Though many mysteries still surround the recent crash of a Russian airliner over the Sinai Peninsula, some explanations of what happened are more likely to be true than others. On Oct. 31, Metrojet Flight 9268 broke into pieces shortly after reaching a cruising altitude of 9,500 meters (31,000 feet), killing all 224 passengers and crew members onboard. Stratfor, along with the rest of the world, is waiting for additional details to emerge from the aircraft's flight data and cockpit voice recorders.
Though we cannot fully rule out the possibility of a catastrophic structural failure, such an explanation would be unusual given the circumstances of the crash. Most aircraft accidents that involve a structural failure occur amid the physical stress of takeoff and landing; it is uncommon for aircraft to break apart at cruising altitude.
It is also unlikely that jihadists in Sinai shot down the aircraft with a man-portable air defense system, or MANPADS. Although militants in the area have managed to use a MANPADS to shoot down an Egyptian helicopter and have fired missiles at Israeli aircraft, Flight 9268 would have been well out of range of these weapons. In addition, according to an initial review of the flight data recorder, the aircraft was not struck by an object from outside the plane.
Finally, the crash probably was not caused by an electrical failure. Under such circumstances, the aircraft's pilots likely would have been able to maneuver the plane so that it glided to the ground without any sort of catastrophic consequences.
The More Likely Explanation
Given the unlikelihood of the alternative scenarios, it seems that the most probable explanation for the downed plane is the existence of an explosive device onboard.
Jihadists have long fixated on the idea of attacking passenger aircraft with bombs. Aircraft make attractive targets not only because they are fragile, which makes it possible to cause damage with a relatively small amount of explosives, but also because previous attacks against them have generated a massive amount of media attention that has magnified the amount of terror felt among the population. Chechen suicide bombers have taken down Russian aircraft before, and al Qaeda has nearly managed to do the same in several instances, such as the 2001 shoe bombing plot, the 2006 liquid bombing plot and the 2009 underwear bombing plot.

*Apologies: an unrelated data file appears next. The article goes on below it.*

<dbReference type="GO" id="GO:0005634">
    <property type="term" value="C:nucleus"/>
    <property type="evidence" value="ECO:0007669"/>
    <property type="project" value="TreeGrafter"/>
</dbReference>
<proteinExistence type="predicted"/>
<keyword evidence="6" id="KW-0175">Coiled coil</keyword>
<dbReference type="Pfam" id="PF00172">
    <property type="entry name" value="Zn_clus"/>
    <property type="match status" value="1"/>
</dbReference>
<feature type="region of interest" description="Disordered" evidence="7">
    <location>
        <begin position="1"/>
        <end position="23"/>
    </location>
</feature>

Jihadists have also used a number of fairly sophisticated explosive devices in Egypt in recent months, so the creation and deployment of a small but effective improvised explosive device would fall within the capabilities of the al Qaeda or Islamic State groups active in the country. Flight 9268 took off from Egypt's Sharm el-Sheikh airport, whose state of security is known to be particularly poor. The airport's security agents frequently offer to accept bribes in exchange for allowing passengers to bypass security screening checkpoints, and its cargo security screenings are not nearly as stringent as those conducted in the United States or Europe. While certain airlines, especially European and Israeli carriers, often require additional security checks because of heightened threats to civilian aviation, Russian carriers typically do not follow suit by requesting additional screening procedures.
Combined with the fact that it is quite easy to smuggle explosives onto an aircraft, the airport's lax security increases the likelihood that an explosive device detonated onboard Flight 9268. The device could have been carried by a person on the flight or loaded into the cargo hold. Stratfor will be watching carefully for any claims of responsibility that might shed more light on the perpetrators and their motives, but so far no credible claims have been made. (The Islamic State's Wilayat Sinai released a statement asserting its responsibility for the attack, and several Islamic State supporters released a bogus video on social media, but no credible evidence to support the group's claim has emerged.)
The reality of airline security is that with enough persistence and innovation, an attacker will inevitably get a device through any security system. And the next device might function better than the shoe and underwear bombs — two attempts in which disaster was only narrowly averted. If a bomb did indeed bring down Flight 9268, the public must maintain a realistic expectation of aviation security efforts and fight the understandable impulse to ascribe superhuman abilities to the attackers or make unrealistic demands of passenger screeners. The costs of such demands are enormous, and they will never be able to fully guarantee passengers' security. The world is a dangerous place; there will always be people who wish to do terrible things to other human beings, and occasionally, they will succeed.
Update: According to CNN, no explosive residue has been located on the wreckage so far. The new information, if true, increases the probability that the aircraft suffered a catastrophic structural failure. However, the existence of explosive residue on other pieces of the scattered wreckage has not yet been ruled out.